By using a low point effluent drain or bypass or other solutions. By arranging the pipe configurations to protect against slug flow. E.g. in a pocketed line where liquid can collect, slug flow might develop. Hence pocket is to be avoided.

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## Slug Flow Calculation

Should a slug for condition be considered, the forces on an elbow may be determined as follows: The static force on a bend due to steady fluid flow is

F
!

2 V AV g
1 . 414

## For a 90 Elbow ( = 90),

N sin 2
2

where = density of the liquid (lb/ft3) V = Velocity of vapor (ft/sec) A = Area of cross-section (ft) g = gravitational constant (32.2 ft/sec) The Stresses and forces caused by the impact of slug will be 1.5 - 2.0 times the static force. Considering DLF = 1.5 for impact loading (as per Fluor Design Guide),

V AV g

2 . 12 V AV ! g

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Restraint Application

Restraints designed for slug flow will allow movement due to normal operation conditions; however the design will be primarily for excessive movement due to impact the slug. All changes of pipe run direction will require restraint e.g. the loop shall be restrained as shown. In case of any negative effect of the restraint in thermal case, sufficient gap may be introduced.

Standard guides and anchors are normally inadequate for restraining slug flow. Special design is required. Free standing structural T supports are also inadequate for restraining slug flow. These supports are usually quite tall and tend to offer little resistance to horizontal loads. Consequently, even though they are not overstresses from the effects of the load, they do not sufficiently dampen the impact and the resultant displacement of the pipe at the restraint point can be a serious problem.
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## Slug Flow Analysis - Static Method (using CAESAR II)

Input Procedure In the absence of process parameters, it is preferable to use the density of vapor for stress calculation as well as to find out the minimum frequency of the system. However, the hydrostatic load may be used for the design of supports. This is applicable wherein hanger selection is not required. Systems which have hanger design requirement, it is advisable to refer all relevant process data and find out the equivalent density of the fluid which is more realistic approach. Load Cases to be built up
Two Phase Flow

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Slug Flow Analysis - Response Spectra Method (Dynamic analysis using CAESAR II- Based on previous experience -Not FD procedure)
Normally, Slug force is treated as an impulsive force. This method is based on the assumption that the slug traverses the elbow and then suddenly drops to zero again. It is also assumed that the slug is formed across the pipe full cross section. The duration of slug is calculated based on the length of slug and stream velocity. This results in short duration impulsive loads on the pipe. The slug size is calculated based on the length of the pipe before the elbow & liquid volume fraction i.e. Length of liquid slug = Length of pipe * Liquid volume fraction Duration of slug is calculated as, Length of liquid slug Time duration = Velocity of flow The slug periodicity is calculated as, Length of liquid slug + Length of gas slug Periodicity of slug = Velocity of flow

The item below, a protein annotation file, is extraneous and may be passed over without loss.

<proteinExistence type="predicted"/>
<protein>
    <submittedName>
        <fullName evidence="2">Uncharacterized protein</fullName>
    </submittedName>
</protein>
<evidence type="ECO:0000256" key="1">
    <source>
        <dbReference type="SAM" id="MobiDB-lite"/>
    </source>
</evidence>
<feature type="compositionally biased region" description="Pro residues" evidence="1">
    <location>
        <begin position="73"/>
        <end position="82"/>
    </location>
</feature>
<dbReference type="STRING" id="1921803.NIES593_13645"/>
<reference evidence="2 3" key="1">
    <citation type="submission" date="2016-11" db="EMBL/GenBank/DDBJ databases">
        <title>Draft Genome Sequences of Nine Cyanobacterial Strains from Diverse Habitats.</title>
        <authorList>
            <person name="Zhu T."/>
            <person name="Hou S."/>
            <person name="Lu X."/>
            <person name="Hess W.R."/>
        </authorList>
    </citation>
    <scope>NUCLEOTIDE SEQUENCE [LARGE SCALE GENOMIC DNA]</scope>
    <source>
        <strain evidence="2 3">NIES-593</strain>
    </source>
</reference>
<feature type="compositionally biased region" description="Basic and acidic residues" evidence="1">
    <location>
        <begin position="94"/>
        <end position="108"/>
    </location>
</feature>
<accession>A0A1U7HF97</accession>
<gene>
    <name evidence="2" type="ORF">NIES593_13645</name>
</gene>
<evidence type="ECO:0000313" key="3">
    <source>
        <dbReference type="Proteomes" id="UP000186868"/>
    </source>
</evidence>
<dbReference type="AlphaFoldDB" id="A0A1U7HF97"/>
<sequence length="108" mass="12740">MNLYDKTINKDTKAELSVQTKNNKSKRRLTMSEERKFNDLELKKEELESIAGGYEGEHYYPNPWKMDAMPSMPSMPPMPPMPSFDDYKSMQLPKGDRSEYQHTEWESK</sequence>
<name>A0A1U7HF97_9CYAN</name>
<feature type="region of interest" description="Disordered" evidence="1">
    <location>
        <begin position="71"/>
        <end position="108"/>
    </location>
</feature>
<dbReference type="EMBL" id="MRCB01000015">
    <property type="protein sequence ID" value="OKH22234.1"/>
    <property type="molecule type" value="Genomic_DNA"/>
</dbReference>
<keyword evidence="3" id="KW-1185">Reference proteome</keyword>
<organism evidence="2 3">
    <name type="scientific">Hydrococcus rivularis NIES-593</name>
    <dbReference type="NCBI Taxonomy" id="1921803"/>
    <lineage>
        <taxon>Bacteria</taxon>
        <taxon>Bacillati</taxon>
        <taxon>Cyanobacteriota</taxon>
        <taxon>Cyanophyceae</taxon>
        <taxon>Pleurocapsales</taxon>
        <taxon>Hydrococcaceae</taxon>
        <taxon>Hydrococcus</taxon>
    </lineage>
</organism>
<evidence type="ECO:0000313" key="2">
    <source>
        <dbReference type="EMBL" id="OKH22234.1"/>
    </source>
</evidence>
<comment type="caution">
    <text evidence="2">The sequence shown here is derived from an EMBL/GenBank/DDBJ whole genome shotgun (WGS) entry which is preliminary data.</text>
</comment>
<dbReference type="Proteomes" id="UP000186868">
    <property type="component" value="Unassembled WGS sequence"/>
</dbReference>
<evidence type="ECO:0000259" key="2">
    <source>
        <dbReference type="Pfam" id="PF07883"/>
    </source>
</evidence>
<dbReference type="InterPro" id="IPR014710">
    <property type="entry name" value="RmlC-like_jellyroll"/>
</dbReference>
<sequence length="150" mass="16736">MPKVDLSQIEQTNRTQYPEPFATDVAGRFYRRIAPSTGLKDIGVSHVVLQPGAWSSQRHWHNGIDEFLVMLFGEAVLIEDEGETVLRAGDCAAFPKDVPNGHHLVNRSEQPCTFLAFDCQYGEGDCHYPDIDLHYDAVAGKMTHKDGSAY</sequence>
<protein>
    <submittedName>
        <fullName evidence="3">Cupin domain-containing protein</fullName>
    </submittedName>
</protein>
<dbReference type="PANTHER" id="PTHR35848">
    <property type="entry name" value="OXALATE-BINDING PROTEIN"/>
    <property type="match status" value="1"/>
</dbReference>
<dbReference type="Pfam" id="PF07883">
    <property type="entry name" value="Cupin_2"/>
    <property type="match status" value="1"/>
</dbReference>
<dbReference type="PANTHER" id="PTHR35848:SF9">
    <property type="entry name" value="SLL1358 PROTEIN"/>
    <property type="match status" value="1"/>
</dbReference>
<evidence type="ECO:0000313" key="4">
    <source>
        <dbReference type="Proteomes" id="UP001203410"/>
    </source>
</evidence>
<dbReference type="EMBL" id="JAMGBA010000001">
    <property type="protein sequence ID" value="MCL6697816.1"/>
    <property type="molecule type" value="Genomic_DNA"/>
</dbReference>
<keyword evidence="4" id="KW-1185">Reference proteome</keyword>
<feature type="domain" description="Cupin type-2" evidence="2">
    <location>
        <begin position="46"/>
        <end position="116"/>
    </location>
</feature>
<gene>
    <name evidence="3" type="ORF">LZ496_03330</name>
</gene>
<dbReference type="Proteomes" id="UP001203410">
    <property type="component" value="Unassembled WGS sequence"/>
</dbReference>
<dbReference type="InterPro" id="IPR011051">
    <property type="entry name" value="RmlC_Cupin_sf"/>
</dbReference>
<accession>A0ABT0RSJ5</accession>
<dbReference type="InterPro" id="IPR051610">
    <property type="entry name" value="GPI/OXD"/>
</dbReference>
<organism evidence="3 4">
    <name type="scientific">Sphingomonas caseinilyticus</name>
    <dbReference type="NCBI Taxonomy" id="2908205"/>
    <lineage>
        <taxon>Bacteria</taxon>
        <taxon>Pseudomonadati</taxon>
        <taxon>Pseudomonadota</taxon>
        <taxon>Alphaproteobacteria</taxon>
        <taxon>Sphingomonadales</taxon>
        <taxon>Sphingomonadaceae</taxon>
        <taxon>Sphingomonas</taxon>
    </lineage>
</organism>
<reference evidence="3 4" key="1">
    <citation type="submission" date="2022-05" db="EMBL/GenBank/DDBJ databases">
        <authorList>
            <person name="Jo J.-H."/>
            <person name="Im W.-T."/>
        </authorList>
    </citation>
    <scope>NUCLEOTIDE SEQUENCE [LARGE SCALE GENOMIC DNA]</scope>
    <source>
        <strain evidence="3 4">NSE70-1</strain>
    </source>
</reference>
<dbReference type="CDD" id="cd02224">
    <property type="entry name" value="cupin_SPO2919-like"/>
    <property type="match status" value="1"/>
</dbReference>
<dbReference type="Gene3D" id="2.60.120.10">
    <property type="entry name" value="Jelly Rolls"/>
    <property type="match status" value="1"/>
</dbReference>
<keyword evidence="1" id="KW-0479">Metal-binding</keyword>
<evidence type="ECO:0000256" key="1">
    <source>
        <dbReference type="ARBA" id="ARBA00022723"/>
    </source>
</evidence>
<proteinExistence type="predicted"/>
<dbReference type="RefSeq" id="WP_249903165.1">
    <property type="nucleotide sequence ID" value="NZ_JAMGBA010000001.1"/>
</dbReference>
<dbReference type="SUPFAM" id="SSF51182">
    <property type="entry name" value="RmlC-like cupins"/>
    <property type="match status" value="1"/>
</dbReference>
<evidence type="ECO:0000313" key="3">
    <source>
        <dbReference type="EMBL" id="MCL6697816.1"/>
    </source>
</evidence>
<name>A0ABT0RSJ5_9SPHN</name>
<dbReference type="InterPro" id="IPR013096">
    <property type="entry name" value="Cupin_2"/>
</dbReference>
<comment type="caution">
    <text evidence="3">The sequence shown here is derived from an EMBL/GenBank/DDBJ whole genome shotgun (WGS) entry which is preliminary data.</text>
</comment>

SLUGFLOW_CALC.xls

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Slug Flow Analysis - Response Spectra Method (Dynamic analysis using CAESAR II)
Force on the elbow due to fluid flow is calculated as, FAXIAL = V V2 A (1- cos U ) FORTHOGONAL = V V2 A sin U Where FAXIAL FORTHOGONAL V A V U Force on elbow in axial direction ( N ) Force on elbow in orthogonal direction ( N ) Density of liquid ( Kg/ m3 ) Internal cross-sectional area of pipe in ( m2) Stream velocity ( m/Sec ) Angle of bend ( Degree )

It is assumed that the elbow is subjected to force due to liquid slug and drops to a smaller value based on the density of gas, after some duration as the liquid traverses the elbow. This load is treated as a rectangular pulse load with the duration and periodicity calculated as above. The no. of cycles are given as per maximum limit of CAESAR-II package. Natural frequencies of the piping system is calculated for the few modes up to frequency cut-off of 33 Hz.
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Slug Flow Analysis - Dynamic Method (using CAESAR II) Response Spectra - Input

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Slug Flow Analysis - Dynamic Method (using CAESAR II) Response Spectra - Input

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Slug Flow Analysis - Dynamic Method (using CAESAR II) Response Spectra - Input

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Slug Flow Analysis - Dynamic Method (using CAESAR II) Response Spectra - Input

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Slug Flow Analysis - Dynamic Method (using CAESAR II) Response Spectra - Input